Mayor Sticks by Her Guns on Voluntary Rationing
A day after San Diego was ordered to cut its water use, Mayor Maureen O’Connor vowed Friday to fight the restrictions, insisting that her own voluntary program is working and warning that mandatory cutbacks could slow business and cost jobs.
Besides, the mayor said at a press conference, it’s raining, so “we’re possibly at the end of the drought.” She said God “doesn’t want people laid off, nor do I.”
Even an invocation of the deity could not, however, hold back another round of criticism leveled Friday over O’Connor’s nearly religious devotion to voluntary controls. Over the past few weeks, her attitude has drawn the ire of water officials in Los Angeles. On Thursday, Gov. Wilson said while visiting San Diego that her plan for voluntary cuts was not realistic.
This time, though, the criticism came from one of the very members O’Connor had appointed to the San Diego County Water Authority’s board of directors and suggested that, even in San Diego, support is ebbing for the mayor’s program of going it alone with voluntary cuts.
O’Connor’s refusal to accept mandatory cuts, said Michael Parrish, one of the city’s 10 representatives on the 34-member water authority board, “is criminal negligence.”
And, he said, “There ought to be more than one recall election in this town,” a reference to the campaign against City Councilwoman Linda Bernhardt, who faces an April 9 recall vote.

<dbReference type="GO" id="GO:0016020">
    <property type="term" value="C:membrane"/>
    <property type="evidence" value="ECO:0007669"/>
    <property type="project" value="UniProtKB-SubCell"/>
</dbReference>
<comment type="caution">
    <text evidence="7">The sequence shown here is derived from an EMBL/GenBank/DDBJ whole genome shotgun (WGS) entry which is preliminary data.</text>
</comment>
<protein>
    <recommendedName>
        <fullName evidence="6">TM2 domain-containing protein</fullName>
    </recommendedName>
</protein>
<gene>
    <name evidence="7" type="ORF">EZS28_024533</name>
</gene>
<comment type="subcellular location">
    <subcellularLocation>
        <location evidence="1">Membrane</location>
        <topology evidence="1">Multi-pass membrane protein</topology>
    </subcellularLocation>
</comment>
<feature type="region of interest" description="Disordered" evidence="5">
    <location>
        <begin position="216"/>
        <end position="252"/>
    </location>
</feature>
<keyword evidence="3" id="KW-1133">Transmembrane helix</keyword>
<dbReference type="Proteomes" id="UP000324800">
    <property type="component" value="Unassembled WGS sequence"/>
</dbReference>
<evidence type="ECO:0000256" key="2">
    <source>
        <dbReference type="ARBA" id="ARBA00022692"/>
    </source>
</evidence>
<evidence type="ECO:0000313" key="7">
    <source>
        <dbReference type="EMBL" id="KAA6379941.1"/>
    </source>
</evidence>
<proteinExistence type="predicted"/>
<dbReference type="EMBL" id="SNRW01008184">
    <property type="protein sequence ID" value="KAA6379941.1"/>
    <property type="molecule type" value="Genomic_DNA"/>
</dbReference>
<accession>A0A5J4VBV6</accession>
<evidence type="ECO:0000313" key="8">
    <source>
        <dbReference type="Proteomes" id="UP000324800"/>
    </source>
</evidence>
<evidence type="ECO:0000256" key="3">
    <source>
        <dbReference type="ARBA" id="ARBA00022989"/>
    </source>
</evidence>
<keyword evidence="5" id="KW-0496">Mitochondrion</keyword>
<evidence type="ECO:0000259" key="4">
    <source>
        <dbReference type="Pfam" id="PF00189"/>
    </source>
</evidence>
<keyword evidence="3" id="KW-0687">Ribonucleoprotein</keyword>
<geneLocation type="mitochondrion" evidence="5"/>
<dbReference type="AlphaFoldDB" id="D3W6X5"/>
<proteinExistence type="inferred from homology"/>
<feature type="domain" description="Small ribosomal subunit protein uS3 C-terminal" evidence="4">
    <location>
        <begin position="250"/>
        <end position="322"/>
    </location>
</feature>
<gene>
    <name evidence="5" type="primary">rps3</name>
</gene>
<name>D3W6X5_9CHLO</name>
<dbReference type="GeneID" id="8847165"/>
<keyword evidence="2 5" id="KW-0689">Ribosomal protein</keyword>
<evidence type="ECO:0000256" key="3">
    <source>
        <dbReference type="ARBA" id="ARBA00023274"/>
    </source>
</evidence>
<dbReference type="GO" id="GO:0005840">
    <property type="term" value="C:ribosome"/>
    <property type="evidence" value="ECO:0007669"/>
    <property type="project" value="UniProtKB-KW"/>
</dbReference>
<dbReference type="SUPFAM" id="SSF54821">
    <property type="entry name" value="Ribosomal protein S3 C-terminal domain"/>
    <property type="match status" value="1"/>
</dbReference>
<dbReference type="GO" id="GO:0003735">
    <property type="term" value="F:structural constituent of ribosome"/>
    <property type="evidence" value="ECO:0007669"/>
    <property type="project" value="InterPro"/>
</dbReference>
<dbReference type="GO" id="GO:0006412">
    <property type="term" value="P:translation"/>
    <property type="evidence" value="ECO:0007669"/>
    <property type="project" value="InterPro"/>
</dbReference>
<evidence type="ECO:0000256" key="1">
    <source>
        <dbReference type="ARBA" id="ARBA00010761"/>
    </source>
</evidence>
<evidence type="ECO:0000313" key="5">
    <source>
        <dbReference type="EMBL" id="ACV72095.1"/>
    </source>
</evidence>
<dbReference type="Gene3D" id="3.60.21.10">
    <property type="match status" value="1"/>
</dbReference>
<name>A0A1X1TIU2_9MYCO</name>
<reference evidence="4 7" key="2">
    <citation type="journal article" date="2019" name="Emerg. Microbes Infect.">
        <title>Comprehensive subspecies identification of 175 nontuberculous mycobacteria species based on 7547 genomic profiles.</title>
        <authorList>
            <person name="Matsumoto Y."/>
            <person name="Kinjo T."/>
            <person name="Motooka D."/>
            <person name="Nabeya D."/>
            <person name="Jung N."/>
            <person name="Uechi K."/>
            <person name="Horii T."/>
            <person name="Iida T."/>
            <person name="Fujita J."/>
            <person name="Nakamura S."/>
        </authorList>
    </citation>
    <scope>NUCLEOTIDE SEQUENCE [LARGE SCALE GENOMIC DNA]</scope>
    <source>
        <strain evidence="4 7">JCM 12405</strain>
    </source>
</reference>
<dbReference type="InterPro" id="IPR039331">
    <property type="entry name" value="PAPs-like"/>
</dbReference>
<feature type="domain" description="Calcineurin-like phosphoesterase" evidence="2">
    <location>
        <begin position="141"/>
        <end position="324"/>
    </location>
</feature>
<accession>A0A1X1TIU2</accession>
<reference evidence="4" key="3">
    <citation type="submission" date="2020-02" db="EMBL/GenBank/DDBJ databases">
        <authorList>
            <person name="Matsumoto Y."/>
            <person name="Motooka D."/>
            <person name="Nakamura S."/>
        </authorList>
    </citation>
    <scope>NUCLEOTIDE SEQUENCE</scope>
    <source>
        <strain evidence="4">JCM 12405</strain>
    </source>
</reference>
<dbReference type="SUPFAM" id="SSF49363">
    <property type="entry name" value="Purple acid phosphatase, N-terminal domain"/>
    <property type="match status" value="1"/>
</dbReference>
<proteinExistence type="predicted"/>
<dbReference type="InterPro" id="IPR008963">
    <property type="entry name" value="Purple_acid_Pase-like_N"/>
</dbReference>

Parrish also called O’Connor’s attitude “public irresponsibility of the greatest magnitude.”
He said, “It’s an embarrassment to the people of San Diego that we have such a vacuum of leadership in the City Council and in the mayor’s office. And you can quote me on that. Why not get a little angry?”
O’Connor’s press secretary, Paul Downey, said later Friday that, although Parrish has a “right to his opinion,” it is “unfortunate” that Parrish launched “what amounts to a vicious personal attack on the mayor of this city.”
Despite the opposition, Downey said the mayor still believes she is doing the right thing.
“Judging from the phone calls and letters we get, we’re on the right track,” Downey said.
Later in the day, after talking with city officials who were aware of his comments, Parrish said his statements had to be viewed in light of the possibility that the city might be so short of water this summer that it would consider draining its reservoirs--with no assurances that the drought was over.
“I was very angry,” said Parrish. “I was very hot about that issue. But I didn’t single out the mayor.”
Earlier Friday, at her press conference, O’Connor said she planned to inquire why Parrish and the city’s other members on the board voted for a 13-point plan to impose a 50% cutback in water use. The “people appointed by the mayor didn’t listen to what the mayor and the city of San Diego were saying,” she said.
She said, however, that she is not interested in retribution against any of the 10 city panelists. She has named three of the 10, including Parrish, Downey said.
“This isn’t Russia,” O’Connor said.
O’Connor stressed at the press conference--where the weekend weather forecast for rain was handed out, courtesy of the city’s Emergency Management Office--that what she wanted was for the water authority to reconsider the controls it imposed Thursday.